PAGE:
by Sharon Cooper Murray
According to oral tradition the Gullah textile tradition of rag quilting began during the antebellum period when slave women split feed and grain sacks at the seam then permanently attached rags to the burlap surface. This technique of quilting was passed from one generation to the next and during the late 1990's.
I was introduced to this art form by elderly Gullah women on Wadmalaw Island, South Carolina. When I walked into the Wadmalaw Island Community Center and saw seven women seated at a table rag quilting. I was immediately sent back to Christmas time and a family ritual of my great grandmother's of placing an old frayed rag quilt on her bed.
I walked over to the women seated at the table and said, “I want to learn how to rag quilt.” One of the women said, “We here on Wednesday come on by.”
I thanked them and returned the following Wednesday and was introduced to rag quilting.
One of the women said, “Sit over there and watch what she's doing and you will catch right on.” I turned to the women next to me and looked at what she was doing, she moved her fingers so fast I couldn't actually see what she'd done.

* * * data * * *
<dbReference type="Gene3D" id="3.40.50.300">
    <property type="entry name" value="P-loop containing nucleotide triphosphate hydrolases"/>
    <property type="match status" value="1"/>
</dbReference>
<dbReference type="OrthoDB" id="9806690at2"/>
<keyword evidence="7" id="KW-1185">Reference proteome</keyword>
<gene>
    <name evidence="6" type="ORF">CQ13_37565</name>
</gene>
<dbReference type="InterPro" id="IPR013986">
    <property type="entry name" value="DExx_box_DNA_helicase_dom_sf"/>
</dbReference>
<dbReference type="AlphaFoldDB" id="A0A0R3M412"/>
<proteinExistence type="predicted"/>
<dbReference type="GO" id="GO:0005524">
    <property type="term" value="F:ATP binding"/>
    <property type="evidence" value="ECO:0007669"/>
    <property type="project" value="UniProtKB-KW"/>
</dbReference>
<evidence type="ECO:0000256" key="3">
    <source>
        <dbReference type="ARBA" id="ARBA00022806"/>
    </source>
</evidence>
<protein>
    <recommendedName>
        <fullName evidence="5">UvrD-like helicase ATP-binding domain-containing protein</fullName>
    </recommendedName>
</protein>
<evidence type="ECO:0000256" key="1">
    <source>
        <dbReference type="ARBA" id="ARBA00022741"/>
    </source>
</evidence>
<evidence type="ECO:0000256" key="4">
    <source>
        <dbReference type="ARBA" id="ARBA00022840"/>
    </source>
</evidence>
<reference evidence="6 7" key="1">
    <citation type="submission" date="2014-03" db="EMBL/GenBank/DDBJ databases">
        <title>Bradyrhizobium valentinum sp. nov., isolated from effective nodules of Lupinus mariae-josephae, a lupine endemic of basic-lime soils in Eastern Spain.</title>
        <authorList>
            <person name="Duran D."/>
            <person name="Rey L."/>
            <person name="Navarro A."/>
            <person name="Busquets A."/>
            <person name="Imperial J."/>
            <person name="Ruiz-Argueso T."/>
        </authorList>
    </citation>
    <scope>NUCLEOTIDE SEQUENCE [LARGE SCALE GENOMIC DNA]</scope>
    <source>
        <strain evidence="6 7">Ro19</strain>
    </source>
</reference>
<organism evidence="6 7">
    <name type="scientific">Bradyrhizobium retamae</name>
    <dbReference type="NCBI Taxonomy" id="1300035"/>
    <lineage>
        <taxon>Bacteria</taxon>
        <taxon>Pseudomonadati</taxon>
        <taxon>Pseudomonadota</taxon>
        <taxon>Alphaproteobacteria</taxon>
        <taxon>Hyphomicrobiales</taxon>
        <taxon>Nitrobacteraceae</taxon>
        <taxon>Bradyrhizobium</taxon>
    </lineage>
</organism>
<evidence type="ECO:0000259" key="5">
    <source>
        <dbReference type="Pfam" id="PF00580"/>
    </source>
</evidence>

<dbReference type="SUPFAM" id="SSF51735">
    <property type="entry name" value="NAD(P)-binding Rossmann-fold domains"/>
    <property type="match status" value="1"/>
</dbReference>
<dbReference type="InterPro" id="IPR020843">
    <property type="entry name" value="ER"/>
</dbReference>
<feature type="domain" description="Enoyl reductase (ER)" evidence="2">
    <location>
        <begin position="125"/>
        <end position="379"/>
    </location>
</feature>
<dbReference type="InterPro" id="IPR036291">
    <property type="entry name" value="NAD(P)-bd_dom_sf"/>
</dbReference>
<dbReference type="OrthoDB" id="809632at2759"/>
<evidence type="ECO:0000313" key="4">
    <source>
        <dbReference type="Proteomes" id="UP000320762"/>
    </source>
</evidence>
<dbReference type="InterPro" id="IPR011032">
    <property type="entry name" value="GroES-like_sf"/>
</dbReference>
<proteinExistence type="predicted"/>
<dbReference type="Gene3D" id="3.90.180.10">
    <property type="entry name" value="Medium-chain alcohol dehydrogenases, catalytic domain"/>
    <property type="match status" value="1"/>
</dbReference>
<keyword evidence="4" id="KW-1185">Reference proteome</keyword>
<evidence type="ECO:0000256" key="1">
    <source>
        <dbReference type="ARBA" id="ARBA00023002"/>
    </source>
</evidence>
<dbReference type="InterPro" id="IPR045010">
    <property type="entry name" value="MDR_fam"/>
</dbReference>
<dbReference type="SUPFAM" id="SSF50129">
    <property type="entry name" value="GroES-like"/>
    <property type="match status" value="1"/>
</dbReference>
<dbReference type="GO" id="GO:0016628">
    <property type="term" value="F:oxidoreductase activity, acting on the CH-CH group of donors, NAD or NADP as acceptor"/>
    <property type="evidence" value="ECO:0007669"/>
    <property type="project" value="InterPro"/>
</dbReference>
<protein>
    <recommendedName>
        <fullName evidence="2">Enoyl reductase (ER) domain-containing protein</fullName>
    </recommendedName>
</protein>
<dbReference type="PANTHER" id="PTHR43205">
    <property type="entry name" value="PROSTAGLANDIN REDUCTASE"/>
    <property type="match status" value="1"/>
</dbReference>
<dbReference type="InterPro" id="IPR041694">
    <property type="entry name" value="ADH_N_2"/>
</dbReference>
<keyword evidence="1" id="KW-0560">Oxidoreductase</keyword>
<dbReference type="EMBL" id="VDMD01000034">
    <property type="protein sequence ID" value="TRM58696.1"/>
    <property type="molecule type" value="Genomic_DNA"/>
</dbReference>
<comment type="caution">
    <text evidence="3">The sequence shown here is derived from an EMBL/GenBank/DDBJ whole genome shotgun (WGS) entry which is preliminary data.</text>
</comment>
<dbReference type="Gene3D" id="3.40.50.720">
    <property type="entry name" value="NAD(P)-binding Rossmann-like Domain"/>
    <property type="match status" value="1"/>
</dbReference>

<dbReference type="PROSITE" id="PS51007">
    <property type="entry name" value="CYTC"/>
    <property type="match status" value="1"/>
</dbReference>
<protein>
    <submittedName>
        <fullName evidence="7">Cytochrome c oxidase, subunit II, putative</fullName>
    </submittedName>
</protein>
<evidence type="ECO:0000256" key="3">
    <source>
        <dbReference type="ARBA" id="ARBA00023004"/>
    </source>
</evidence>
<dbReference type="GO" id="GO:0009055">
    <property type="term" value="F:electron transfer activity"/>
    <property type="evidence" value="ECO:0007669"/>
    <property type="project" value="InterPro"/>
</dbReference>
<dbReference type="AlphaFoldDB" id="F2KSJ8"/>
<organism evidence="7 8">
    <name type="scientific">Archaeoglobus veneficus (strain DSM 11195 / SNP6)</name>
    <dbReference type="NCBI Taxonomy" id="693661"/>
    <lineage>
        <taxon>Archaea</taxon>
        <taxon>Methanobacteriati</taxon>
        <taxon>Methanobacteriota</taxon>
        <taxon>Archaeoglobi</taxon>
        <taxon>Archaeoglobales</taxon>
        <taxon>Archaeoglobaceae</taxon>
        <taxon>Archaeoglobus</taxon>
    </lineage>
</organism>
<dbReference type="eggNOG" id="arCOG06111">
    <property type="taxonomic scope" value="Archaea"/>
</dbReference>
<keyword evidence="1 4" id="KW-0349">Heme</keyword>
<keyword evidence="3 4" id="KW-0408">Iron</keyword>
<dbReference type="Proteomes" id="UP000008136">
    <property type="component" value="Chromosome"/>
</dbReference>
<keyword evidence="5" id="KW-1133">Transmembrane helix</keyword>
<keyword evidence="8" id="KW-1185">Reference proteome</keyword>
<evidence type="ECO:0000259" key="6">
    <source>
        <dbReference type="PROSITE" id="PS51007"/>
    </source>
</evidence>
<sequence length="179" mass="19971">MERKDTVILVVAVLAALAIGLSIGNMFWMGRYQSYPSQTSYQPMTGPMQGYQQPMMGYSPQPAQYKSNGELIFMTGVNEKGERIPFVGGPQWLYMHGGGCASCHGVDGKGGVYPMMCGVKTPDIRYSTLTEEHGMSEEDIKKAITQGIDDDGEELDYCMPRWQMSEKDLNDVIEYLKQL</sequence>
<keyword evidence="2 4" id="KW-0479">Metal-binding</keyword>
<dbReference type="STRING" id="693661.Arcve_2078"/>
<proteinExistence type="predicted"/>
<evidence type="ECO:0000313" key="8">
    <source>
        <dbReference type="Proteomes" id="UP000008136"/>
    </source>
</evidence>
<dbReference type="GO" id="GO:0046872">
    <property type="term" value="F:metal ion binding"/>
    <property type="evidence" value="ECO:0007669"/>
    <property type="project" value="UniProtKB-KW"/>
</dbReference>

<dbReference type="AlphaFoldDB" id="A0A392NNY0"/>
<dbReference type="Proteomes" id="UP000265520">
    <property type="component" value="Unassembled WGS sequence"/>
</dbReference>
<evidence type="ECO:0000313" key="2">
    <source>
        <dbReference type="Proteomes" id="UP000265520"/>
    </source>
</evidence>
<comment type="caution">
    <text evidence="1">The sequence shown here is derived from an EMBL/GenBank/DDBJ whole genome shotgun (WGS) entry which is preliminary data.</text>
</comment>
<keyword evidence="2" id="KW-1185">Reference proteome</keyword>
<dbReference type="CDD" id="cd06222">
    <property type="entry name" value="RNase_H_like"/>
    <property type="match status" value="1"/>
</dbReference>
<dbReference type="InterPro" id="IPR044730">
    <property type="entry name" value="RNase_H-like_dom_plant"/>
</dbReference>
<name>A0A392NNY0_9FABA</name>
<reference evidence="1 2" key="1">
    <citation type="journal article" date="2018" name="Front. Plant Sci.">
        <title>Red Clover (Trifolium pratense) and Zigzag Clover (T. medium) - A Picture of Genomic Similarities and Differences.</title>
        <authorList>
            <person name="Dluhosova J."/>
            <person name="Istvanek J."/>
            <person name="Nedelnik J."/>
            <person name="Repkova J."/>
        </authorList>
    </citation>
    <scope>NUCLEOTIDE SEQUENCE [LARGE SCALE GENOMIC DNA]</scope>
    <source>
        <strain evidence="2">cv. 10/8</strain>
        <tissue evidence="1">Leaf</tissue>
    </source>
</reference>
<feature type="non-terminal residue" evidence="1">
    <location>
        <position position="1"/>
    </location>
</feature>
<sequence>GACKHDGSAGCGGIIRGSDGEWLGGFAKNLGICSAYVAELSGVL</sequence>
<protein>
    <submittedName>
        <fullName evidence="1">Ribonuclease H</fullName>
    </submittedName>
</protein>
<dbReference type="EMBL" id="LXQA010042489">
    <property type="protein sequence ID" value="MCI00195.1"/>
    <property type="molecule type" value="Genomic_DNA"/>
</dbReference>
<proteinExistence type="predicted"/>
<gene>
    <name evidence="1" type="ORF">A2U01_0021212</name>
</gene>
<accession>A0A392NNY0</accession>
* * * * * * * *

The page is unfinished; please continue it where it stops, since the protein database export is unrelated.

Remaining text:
I sat for a few minutes and quickly realized that watching her was not going to work.
I changed directions and looked at the women seated on the other side of me and she worked a little slower and I finally saw the steps to rag quilting. I placed the strip of fabric over the tip of the nail and pushed it downward to pierce burlap and the fabric slipped to the side and only the nail pierced the fabric. I quickly removed the nail from the burlap backing and tried once more to attach the fabric to the burlap backing this time I punctured a hole in the fabric. After numerous efforts I finally attached one piece to burlap backing.
I shouted “I did it I got it through and tied the knots” a voice on the other side of the table said, “It's about time.”
Everyone laughed and I continued to struggle on....
On May 6, 2015, The Community Rag Quilting Preservation Initiative will host an exhibit featuring the Gullah textile tradition of Rag Quilting from 12:00-1:30 at North Charleston City Hall, 2500 City Hall Lane 2nd floor, North Charleston, S. C.
The exhibit is entitled “Raggin' Then and Now.” Open to the public, everyone is welcome and I hope to see all of you there!!!